One Pair of Hands.

By Alison July 10, 2005 No Comments 2 Min Read


Oh people, I am reading the most charming little book!

Written by Charles Dickens granddaughter, Monica, "One Pair of Hands" tells the tale of this debutantes foray into the world of work in 1939, starting with her hilarious spell as a cook-general in the middle class homes of central London.

Frivolous and hilarious by turn, Monicas writing provides both an intimate sense of the period it describes, while at the same time remaining utterly timeless and as a result, thoroughly engaging:

"I think Miss Cattermole must have refrained from telling the agency what she thought of me, for they rang me up a few days later and offered me another job. This time it was a Mrs Robertson, who wanted someone twice a week to do washing and ironing and odd jobs. As I had already assured the agency that I was thoroughly domesticated in every way, I didn’t feel like admitting that I was the worlds worst ironer.

They gave me the I went along there in a clean starched apron which I hoped made me look crisp and efficient. the porter of the flats let me in, as Mrs Robertson was out, but she had left a note for me, and a pile of washing on the bathroom floor. I sorted it out and it was not attractive. It consisted mainly of several grubby and rather ragged pairs of corsets and a great many small pairs of mens socks and stockings in a horrid condition of stickiness.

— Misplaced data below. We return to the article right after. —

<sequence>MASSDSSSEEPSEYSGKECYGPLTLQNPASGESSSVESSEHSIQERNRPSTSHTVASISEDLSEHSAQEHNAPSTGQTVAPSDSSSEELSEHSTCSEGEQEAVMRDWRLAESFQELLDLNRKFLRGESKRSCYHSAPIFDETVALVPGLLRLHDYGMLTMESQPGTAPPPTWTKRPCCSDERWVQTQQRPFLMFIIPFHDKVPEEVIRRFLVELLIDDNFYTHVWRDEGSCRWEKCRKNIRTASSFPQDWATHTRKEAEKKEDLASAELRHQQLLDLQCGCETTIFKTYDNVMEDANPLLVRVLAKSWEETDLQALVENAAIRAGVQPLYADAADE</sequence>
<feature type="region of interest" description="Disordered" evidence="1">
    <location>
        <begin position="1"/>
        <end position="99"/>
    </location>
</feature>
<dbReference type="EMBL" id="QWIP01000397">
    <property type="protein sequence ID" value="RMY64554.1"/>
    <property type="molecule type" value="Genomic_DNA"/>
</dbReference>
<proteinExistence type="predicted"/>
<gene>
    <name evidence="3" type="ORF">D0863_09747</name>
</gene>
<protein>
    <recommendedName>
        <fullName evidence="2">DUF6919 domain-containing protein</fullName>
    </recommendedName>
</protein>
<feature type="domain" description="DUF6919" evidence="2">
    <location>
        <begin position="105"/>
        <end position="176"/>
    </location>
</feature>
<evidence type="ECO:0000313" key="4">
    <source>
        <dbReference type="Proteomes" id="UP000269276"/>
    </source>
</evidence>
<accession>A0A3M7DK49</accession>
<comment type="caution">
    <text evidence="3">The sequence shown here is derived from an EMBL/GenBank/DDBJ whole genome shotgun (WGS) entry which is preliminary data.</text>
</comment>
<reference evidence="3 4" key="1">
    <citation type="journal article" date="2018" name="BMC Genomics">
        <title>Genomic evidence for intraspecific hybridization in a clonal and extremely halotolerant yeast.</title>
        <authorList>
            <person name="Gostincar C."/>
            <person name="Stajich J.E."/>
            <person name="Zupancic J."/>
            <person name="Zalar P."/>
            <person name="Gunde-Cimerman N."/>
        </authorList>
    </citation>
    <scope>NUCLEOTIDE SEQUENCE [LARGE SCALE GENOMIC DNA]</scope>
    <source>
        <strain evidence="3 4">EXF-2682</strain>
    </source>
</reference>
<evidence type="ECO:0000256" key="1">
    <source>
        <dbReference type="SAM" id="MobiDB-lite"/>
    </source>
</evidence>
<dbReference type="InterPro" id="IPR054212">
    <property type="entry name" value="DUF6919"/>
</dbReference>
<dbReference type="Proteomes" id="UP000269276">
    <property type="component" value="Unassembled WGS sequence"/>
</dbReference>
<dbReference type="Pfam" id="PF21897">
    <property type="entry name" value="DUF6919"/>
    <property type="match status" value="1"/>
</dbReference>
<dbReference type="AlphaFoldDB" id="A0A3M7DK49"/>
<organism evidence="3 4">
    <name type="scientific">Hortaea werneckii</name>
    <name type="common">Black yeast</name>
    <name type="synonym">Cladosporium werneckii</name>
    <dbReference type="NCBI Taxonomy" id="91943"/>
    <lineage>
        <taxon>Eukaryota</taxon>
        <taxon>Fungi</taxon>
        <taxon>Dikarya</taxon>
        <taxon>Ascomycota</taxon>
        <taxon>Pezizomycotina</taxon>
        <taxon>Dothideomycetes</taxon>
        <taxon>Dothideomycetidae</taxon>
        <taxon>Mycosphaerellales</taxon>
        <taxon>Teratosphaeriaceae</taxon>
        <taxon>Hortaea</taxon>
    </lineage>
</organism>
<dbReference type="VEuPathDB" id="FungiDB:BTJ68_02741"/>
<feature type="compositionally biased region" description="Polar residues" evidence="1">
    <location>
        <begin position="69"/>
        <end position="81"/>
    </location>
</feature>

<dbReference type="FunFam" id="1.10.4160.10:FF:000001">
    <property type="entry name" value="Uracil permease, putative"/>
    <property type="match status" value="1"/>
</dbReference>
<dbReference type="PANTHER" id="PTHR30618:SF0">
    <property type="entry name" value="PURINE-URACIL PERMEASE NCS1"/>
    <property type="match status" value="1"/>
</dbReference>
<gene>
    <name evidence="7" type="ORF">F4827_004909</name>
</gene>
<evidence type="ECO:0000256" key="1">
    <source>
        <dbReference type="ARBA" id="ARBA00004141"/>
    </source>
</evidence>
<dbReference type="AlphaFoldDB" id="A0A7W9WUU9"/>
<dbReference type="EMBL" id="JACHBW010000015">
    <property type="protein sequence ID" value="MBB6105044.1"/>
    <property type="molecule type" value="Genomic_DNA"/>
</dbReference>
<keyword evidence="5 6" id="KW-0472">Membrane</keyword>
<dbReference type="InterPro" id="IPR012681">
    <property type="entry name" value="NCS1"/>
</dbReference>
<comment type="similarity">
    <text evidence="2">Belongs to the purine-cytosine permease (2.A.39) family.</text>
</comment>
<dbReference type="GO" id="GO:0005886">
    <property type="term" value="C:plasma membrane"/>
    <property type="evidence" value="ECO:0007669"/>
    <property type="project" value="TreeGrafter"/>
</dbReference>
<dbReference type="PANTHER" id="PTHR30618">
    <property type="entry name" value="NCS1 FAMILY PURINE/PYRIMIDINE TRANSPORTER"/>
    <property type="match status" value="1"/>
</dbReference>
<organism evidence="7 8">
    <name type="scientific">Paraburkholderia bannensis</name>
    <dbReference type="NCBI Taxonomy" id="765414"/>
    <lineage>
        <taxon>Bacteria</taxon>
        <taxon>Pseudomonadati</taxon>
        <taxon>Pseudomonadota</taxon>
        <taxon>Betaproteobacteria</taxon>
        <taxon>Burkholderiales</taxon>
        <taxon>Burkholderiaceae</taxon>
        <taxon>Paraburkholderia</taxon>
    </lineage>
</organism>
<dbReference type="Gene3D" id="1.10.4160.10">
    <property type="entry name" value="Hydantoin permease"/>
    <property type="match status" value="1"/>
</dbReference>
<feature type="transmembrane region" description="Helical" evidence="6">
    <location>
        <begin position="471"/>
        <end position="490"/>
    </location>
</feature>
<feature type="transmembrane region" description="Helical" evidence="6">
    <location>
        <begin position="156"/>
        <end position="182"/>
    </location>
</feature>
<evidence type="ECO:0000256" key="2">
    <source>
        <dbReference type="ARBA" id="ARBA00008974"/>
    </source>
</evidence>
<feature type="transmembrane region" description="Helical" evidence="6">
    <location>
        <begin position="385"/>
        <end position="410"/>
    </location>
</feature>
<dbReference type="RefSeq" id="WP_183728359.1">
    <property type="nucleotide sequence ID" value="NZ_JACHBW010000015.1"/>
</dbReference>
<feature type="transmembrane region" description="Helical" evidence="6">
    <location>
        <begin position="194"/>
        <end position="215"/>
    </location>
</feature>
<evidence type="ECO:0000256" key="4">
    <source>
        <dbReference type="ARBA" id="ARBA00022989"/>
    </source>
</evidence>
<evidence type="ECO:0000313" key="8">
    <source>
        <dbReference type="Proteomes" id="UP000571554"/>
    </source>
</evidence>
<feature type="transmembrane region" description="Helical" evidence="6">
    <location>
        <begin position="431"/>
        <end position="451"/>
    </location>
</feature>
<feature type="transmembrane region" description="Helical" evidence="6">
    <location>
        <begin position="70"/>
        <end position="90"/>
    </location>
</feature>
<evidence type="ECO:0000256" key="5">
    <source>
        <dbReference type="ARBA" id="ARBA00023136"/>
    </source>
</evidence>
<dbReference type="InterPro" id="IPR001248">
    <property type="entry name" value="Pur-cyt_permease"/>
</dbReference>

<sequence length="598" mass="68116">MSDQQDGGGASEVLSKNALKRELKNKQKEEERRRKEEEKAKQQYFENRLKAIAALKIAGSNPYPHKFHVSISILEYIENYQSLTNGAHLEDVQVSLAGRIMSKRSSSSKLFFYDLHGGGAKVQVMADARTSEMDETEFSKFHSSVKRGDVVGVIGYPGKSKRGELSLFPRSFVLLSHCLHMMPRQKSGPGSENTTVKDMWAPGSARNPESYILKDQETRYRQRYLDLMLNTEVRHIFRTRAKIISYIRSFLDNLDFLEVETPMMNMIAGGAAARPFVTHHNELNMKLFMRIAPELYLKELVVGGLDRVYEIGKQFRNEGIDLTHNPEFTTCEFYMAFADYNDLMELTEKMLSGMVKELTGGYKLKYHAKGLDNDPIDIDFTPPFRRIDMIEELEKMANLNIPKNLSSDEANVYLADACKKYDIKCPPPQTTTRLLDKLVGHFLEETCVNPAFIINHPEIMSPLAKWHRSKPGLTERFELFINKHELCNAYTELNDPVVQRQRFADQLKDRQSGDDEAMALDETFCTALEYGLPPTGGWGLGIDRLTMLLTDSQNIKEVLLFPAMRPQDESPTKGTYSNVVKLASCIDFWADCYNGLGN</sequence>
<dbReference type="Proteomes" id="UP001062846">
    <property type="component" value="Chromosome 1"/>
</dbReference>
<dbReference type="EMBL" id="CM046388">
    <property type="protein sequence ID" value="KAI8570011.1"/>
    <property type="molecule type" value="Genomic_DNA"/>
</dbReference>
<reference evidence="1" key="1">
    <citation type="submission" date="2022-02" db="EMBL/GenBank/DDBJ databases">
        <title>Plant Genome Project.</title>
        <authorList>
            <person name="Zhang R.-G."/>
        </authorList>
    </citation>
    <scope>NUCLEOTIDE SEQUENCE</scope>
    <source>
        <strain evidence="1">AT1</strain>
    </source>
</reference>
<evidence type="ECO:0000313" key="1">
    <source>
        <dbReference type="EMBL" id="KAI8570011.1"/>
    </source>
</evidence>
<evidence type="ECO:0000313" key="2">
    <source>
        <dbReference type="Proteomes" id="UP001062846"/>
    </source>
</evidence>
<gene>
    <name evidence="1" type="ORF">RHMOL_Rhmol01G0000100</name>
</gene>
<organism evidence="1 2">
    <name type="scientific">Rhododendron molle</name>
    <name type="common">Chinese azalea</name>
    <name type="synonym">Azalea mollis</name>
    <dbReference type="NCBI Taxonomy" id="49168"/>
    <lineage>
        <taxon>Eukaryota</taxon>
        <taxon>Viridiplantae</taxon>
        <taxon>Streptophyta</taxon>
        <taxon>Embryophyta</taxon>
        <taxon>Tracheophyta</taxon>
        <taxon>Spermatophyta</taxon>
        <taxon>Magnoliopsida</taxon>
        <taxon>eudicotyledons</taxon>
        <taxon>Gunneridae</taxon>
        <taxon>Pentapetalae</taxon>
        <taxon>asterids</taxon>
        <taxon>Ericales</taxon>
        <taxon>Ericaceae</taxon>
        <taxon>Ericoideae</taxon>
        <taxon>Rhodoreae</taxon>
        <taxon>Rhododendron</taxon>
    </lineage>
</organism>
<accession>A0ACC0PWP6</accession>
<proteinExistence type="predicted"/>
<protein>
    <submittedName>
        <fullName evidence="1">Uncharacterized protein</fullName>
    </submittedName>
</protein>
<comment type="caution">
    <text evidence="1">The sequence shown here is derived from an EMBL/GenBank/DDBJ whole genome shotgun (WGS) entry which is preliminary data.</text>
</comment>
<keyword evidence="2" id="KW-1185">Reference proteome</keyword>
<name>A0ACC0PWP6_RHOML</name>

I made a huge bowl of  soap suds, and dropped the more nauseating articles in with my eyes shut. I washed and rinsed and squeezed for about an hour and a half. There was no-one but me to answer the telephone, which always rang when I was covered in soap to the elbow. I accepted a bridge party for the owner of the corsets and a days golfing for the wearer of the socks, but did not feel in a position to give an opinion on the state of cousin Mary’s health.  "

It’s just a lovely little book, with no depressing political commentary to sour the carefree decadence of pre-war Britain. And of course it is stuffed with the kind of domestic detail I adore and tonally is not unlike our own dear Rita Konig, who’s writing is always a pleasure and who herself comes from the same hallowed streets of London to which Monica brings her own inimitable methods of keeping house.

You’ll love it.

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